The president of Columbus Right to Life was housing pregnant girls in her home, and they asked if we would be willing to do that. In 1975, we started housing pregnant girls. That’s when I began to realize how difficult it was for women to get the help they needed to work through the system. Women needed advocates who could walk with them, providing emotional and practical support. Over the years, we helped 12 girls, six of whom made adoption plans. That experience really helped us to understand the needs of pregnant women and be drawn into the alternatives to abortion.

Meanwhile, my husband and I discovered that we had an infertility problem. The numbers of women choosing adoption plummeted after Roe v. Wade. Thankfully, we were able to adopt a son in 1976 and a daughter in 1979. That solidified our commitment to birth mothers and our understanding of how beautiful God’s plan can be when a mother chooses life, even when she knows that she can’t raise that child on her own.


How did you become involved with Heartbeat International?

Eventually, I became president of Columbus Right to Life. Early on, we thought that if people understood that abortion killed a human being we could change hearts. We discovered that wasn’t true. There were people in powerful positions that needed to protect and promote a right to abortion because it was the lynchpin of the sexual lifestyle that they wanted to promote and live. They were not about to let the commonsense fact that abortion kills a human being affect their promotion of abortion.

The numbers of abortions became so immediately high — 1.5 million — that many were left with the wounds of abortion and had to continue to promote and protect abortion to live with what they had done.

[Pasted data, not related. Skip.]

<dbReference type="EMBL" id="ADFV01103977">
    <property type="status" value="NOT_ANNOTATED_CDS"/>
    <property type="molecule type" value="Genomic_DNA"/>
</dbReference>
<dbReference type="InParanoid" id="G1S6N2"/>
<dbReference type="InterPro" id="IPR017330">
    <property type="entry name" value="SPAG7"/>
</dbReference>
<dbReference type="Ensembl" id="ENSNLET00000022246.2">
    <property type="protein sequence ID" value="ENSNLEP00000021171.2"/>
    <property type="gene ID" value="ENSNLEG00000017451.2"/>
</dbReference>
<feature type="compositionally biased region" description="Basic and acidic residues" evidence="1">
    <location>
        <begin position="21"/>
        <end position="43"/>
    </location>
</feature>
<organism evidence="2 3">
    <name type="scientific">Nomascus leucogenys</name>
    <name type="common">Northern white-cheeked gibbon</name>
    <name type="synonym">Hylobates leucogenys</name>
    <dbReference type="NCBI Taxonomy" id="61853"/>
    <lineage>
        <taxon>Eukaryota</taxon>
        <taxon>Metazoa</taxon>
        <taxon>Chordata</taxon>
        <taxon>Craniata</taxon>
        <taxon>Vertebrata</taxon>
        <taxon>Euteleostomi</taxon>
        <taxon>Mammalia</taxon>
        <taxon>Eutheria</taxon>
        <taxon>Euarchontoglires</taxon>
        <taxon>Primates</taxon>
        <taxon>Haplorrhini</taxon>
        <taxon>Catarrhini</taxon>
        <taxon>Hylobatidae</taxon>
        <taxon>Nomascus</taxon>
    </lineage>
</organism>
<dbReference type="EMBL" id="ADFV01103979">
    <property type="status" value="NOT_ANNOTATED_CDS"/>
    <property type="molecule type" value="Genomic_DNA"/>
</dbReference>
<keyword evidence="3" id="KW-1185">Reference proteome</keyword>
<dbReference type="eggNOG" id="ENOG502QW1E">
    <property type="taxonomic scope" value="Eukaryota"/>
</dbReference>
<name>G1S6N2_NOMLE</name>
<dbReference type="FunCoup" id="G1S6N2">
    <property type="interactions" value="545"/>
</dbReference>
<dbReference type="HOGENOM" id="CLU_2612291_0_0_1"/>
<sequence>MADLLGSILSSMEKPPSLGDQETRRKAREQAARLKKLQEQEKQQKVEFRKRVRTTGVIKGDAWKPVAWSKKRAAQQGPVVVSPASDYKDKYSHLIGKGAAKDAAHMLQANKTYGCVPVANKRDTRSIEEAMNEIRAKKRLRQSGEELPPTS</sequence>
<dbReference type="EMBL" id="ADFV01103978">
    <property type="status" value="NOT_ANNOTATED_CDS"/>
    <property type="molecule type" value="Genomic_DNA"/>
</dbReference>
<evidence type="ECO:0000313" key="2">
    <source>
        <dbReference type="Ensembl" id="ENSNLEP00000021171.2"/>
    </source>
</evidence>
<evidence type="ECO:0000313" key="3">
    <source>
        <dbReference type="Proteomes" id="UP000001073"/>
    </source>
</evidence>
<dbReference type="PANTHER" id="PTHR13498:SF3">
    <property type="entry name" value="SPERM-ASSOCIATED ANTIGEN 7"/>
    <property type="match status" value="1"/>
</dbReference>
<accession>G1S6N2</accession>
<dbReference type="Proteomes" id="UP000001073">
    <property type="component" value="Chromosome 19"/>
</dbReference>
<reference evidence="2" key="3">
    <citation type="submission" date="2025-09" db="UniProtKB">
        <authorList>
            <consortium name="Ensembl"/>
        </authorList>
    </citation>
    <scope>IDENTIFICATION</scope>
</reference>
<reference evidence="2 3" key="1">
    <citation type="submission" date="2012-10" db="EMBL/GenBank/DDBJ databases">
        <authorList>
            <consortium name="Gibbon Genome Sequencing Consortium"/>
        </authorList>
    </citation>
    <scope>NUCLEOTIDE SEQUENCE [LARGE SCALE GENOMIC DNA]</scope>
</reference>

Because of our experience housing pregnant girls and seeing the needs, we started the pregnancy center in Columbus and a hotline. I was the chairman of the board for the pregnancy center for 22 years. That center eventually became a medical clinic, and we went on to open several branches and had the first federally funded abstinence program.

Up until 1992, I had been teaching English and humanities at Franklin University and doing all of this other work as a volunteer. Once Bill Clinton was elected, I felt called. I felt like many pro-life people feel now — that we’ll never be able to make any legislative progress. So, we changed the name of Abortion Alternatives International to Heartbeat International, revamped the services that we offered, and began affiliating with pregnancy centers. We’re now up to about 1,100 affiliates in the U.S., Canada and 43 other countries.

I was called into the movement because abortion killed babies. However, almost immediately after I became involved in the movement, one of the first abortion activists in Columbus came into Columbus Right to Life after her abortion. She was devastated by it and wanted to do anything she could to prevent other women from having an abortion. It was then that I realized that abortion doesn’t just kill children — it also harms women, men and siblings. It destroys families. It affects an entire generation. That led me to the spiritual realization that life is part of God’s plan. It’s part of humans’ cooperation with God. These children are made in his image. Abortion, therefore, is really Satan’s perfect plan to attack the plan of God, because it attacks the image of God in this world, destroys the unity between man and woman, and destroys God’s call for procreation. It is the most critical issue of our time.